Why people hack is a subject which is often discussed. Some say the explanation is the same as the one given by people who climb mountains: ‘because they [computers] are out there’. Others claim that by highlighting vulnerabilities, hacking helps increase computer security. And finally, there is the explanation most often put forward: criminal intent.
Whatever the reason, as long as computers exists there will be hackers – white hats, black hats and grey hats. And because there is no way of predicting which kind of attack (‘curiosity’ versus ‘malicious’) will hit your computer first, it is always best to be prepared for the worst.
The truth is that in hours of a machine being connected to the Internet, somebody will scan it with an automated vulnerability probing tool, looking for ways to get in. It may be somebody who is just curious to see what is on the machine, or a white hat from the other side of the world checking to see if the computer is secure. Of course, in real life you wouldn’t want passing strangers stopping to check if your house or car were locked, and, if not, to go inside, look around, go through your possessions and leave a note saying ‘Hi, I was here, your door was open, but don’t mind me and BTW, fix your lock’. If you wouldn’t want someone to do this to your house, you wouldn’t want someone doing it to your computer. And there is no excuse for doing it to someone else’s computer either.
Premeditated, criminal, hacking is obviously even worse. In the real world, somebody walks by, breaks your lock, gets inside, disables your alarm system, steals something or plants listening devices in your phone or surveillance equipment in your living room. If this happens you call the police, they look around, write a report, and you wait for the thieves to be caught. Unfortunately, this is a rare luxury in the computer world; the culprit may be far, far way, downloading your confidential files while sitting in his personal villa or sunbathing by his huge pool, nicely built with stolen money. Or, in a business environment, many large corporations prefer not to report hacking incidents at all, in order to protect their company image. This means that the criminals remain unpunished.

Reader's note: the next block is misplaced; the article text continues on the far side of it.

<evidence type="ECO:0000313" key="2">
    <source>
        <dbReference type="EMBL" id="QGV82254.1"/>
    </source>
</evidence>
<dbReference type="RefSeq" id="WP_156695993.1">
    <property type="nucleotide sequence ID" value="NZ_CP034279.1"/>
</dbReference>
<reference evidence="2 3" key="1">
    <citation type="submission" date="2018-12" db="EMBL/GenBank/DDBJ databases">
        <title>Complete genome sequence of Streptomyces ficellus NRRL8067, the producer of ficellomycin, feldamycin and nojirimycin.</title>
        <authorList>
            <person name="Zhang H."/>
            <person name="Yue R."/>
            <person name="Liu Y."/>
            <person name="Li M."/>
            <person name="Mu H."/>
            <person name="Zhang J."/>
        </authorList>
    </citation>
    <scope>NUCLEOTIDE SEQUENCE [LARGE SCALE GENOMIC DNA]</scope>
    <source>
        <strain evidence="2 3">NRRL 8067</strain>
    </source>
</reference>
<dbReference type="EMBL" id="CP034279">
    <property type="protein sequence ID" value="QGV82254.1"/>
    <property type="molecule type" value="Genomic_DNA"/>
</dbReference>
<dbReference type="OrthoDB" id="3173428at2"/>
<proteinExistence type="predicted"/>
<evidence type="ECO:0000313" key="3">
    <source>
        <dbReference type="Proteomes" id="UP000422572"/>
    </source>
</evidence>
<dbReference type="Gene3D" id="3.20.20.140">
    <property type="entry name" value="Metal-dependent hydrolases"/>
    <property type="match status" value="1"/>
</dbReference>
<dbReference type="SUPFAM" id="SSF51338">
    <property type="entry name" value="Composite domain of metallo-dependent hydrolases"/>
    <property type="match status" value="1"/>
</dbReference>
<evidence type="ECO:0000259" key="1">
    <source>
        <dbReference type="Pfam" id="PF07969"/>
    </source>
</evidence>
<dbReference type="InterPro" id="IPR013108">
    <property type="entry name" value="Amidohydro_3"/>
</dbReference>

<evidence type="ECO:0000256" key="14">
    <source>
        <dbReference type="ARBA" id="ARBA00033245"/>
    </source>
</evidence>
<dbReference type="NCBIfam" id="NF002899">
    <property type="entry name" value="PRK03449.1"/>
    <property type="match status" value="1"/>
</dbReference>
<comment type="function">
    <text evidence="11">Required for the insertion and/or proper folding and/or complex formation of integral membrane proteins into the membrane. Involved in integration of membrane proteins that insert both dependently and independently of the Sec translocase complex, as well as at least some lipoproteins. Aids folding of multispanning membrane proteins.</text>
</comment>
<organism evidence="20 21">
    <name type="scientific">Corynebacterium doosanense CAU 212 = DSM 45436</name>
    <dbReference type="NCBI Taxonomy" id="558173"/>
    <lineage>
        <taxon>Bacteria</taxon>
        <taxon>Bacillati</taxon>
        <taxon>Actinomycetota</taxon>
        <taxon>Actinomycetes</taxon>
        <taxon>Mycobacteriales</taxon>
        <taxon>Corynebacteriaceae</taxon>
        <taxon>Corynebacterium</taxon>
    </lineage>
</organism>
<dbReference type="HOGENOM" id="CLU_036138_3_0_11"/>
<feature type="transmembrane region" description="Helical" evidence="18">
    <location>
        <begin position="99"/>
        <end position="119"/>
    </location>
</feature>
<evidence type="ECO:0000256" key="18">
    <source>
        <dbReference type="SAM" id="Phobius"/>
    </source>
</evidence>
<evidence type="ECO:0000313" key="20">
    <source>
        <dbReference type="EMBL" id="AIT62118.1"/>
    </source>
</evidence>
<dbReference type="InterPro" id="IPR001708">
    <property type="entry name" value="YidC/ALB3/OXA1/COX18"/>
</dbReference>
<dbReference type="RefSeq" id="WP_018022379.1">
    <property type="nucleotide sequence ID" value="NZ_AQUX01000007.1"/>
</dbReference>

Another hacker motivation may be hooliganism, or digital graffiti, which can be summed up as hacking into systems to cause damage. Web site defacement is a very popular form of digital graffiti and there are some hacking groups which focus on this task alone. Just as in the physical, non-cyber world, catching the hooligans is a tedious task which usually doesn’t repay the effort or resources expended.
Whatever the reasoning, be it ‘to help others’, ‘security heads-up!’, ‘hooliganism’ or ‘criminal intent’, hacking is a phenomenon which is deeply rooted in the world of computing and will probably never die. There will always be people immature enough to abuse public resources, self-proclaimed ‘Robin Hoods’ and criminals hiding in the dark alleys of cyberspace.